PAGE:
Comparison with the prior state of the art

It is well known that one of the most limiting factors in gas turbine design is the high combustion temperature needed to achieve good efficiency, although this adversely affects the materials resistance. In order to solve this problem, apart from improving alloys, several techniques whose purpose is to cool the blades from the hot gases have been proposed, allowing them to work at higher temperatures. Systems based on incorporating the blades with cooling circuits through more or less complex channels in which a refrigerant fluid must circulate already exist. Another system uses porous materials or mechanizes orifices at strategic intervals in order to keep the blade surface covered with a thin film of cold gas injected under pressure from its core, isolating the blades from the high temperatures of exhaust gases. There is yet another system which exploits the idea of using the hollow blades of a conventional axial turbine as a radial compressor forcing the fresh air to circulate through its interior before entering the combustor to later redirect the hot gases proceeding from the combustor through a loop against the blades of the axial turbine. In this way, it is possible to cool the turbine blades which act simultaneously as a radial pump and axial motor.
This hollow blade based system, although not exactly considered an antecedent, does show an important parallelism with the dynamic symmetry criterion due to the fact that the fresh compressed air is also in charge of directly refrigerating the rotor surfaces in contact with hot gases proceeding from the combustor, having it act as a pump and a motor at the same time. Nonetheless, the idea of conceiving a hollow blade as a conduct through which the air can circulate radially, although useful and very intuitive, imposes certain limitations that can end up being potentially inconvenient since it conditions the machine configuration where it forces the exit location of the compressed air flow towards the periphery of the rotor and, at the same time, the tubular geometry of the blades conditions the radial flow transitions to and from the rotor. These limitations can be solved thanks to the dynamic symmetry strategy which provides smooth inflow and outflow profiles without the need to add strange elements intended to eliminate discontinuities in the flow and, at the same time, allows for innovative constructive solutions with respect to hollow blades avoiding the constraints of radial compression and conventional shapes of existing blades.

Warning for bias of rejection to the unknown

Fear and scepticism are natural reactions to new ideas or radical changes and can result in a misleading perception of a reality that is usually much simpler than it first seems. All gas turbine engines have a compressor, a hot gases turbine and, if circumstances permit, a cooling and a heat recovery system to increase its efficiency. Dynamic symmetry turbines have the exact same elements, but thanks to its innovative architecture, all those elements are integrated simply in a lightweight and compact rotor. Based on this, dynamic symmetry has never been conceived as a hypothetical technology, it is to say, it is not being researched to find out if it can work, but to find out the best way to make it work. Nonetheless, during the dissemination phase of this technology, it has been established that some people suffer from an immediate and unfounded "rejection effect" when seeing the geometry of a dynamic symmetry foils rotor for the first time. The operation of the rotors and curvature of the surfaces, distant from conventional ones, can sometimes cause first impressions to consider it something extraordinarily complex and that it would probably present flow quality problems and make it hardly viable. It is true that the passages through which the fluid circulates in a dynamic symmetry foils rotor are enclosed by surfaces with a striking warping that confer to the same capricious shapes.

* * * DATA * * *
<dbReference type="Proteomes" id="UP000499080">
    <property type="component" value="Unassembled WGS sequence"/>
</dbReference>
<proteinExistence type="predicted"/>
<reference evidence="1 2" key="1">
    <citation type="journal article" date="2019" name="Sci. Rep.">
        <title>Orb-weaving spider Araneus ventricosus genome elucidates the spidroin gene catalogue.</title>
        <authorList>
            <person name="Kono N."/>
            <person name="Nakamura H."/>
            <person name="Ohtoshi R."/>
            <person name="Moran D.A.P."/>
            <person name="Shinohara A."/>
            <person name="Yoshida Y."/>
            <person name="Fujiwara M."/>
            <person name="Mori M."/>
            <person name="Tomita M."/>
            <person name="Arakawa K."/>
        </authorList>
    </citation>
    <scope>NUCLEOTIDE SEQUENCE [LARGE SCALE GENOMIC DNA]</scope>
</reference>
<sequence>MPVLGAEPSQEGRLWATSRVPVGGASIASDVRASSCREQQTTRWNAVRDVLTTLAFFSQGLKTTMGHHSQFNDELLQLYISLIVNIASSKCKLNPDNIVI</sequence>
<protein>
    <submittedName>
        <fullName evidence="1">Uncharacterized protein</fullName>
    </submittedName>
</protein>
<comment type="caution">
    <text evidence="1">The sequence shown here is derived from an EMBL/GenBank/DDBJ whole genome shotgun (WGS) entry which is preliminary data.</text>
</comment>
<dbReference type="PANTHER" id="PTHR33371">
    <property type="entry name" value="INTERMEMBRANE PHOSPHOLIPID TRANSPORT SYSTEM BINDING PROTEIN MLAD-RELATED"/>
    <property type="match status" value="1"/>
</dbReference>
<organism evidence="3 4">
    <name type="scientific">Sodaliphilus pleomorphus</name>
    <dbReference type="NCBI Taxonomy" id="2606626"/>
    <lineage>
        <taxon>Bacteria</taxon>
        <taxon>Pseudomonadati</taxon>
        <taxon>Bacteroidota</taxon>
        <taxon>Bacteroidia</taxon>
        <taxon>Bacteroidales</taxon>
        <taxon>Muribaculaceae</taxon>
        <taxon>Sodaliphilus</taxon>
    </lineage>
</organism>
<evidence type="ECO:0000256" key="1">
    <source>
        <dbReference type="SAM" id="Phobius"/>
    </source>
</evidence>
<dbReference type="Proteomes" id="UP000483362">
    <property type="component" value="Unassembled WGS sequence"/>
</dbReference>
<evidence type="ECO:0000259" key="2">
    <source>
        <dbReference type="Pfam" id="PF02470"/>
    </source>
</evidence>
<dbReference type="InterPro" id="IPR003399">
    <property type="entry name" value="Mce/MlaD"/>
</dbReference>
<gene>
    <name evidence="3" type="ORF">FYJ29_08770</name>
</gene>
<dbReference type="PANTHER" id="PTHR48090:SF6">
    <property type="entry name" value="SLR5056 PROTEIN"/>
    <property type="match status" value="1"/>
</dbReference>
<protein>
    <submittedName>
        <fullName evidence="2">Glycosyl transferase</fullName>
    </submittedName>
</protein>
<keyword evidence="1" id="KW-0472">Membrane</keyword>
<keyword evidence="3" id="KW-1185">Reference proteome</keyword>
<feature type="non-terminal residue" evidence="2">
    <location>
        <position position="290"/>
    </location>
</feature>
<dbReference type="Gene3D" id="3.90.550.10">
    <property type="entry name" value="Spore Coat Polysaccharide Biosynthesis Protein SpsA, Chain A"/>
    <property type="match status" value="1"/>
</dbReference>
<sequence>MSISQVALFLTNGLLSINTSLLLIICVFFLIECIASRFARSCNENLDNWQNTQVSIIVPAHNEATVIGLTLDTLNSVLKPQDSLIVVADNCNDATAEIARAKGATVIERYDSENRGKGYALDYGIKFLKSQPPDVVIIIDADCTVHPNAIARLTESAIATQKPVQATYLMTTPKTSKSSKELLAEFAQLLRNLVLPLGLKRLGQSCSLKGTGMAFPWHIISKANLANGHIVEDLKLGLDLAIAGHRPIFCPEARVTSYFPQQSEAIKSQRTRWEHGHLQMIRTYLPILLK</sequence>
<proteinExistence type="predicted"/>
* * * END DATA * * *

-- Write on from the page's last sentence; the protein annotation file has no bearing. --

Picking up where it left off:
FIG. 38

FIG. 39
FIG. 40

Different perspectives of one of these passages, bounded by surfaces with strange warping and tortuous shapes, are illustrated in the previous figures. At first sight, it could be intuited that such a geometry is unsuitable in obtaining a flow under optimal turbine working conditions.

FIG. 41

FIG. 42

The rotor depicted in the previous figures, corresponds to an absolutely conventional centrifugal compressor, and not a particularly modern one either, similar to those used in many small power gas turbines or in supercharging systems of explosion engines. Since it is conventional, seeing it does not cause the impression that flow quality problems should appear when fluid circulates through its passages. Figures 38, 39 and 40 do not correspond to the passage of a dynamic symmetry foils rotor but to the conventional centrifugal rotor previously shown. Despite the conventionality of its architecture, any expert knows that if it is poorly designed or simply operated outside its design parameters, it will also perform poorly.

FIG. 43

FIG. 44

FIG. 45

FIG. 46
FIG. 47
Dynamic symmetry is a very innovative design concept from an architectural point of view, but from a fluid dynamics point of view, dynamic symmetry turbines are not so different from conventional ones. All of them comprise compression and expansion passages delimited by streamlined surfaces with the necessary curvatures and orientations to perform their respective functions. Passages are simply conduits through which a fluid circulates and these can be designed in many different ways. Some of them will apparently seem more conventional and other less, but the behaviour of the fluid is not conditioned by the mere fact that the geometry appears conventional or not. As a result, there is no objective reason to predict problems in dynamic symmetry that may not equally occur in any other conventional design and that cannot be treated in exactly the same way.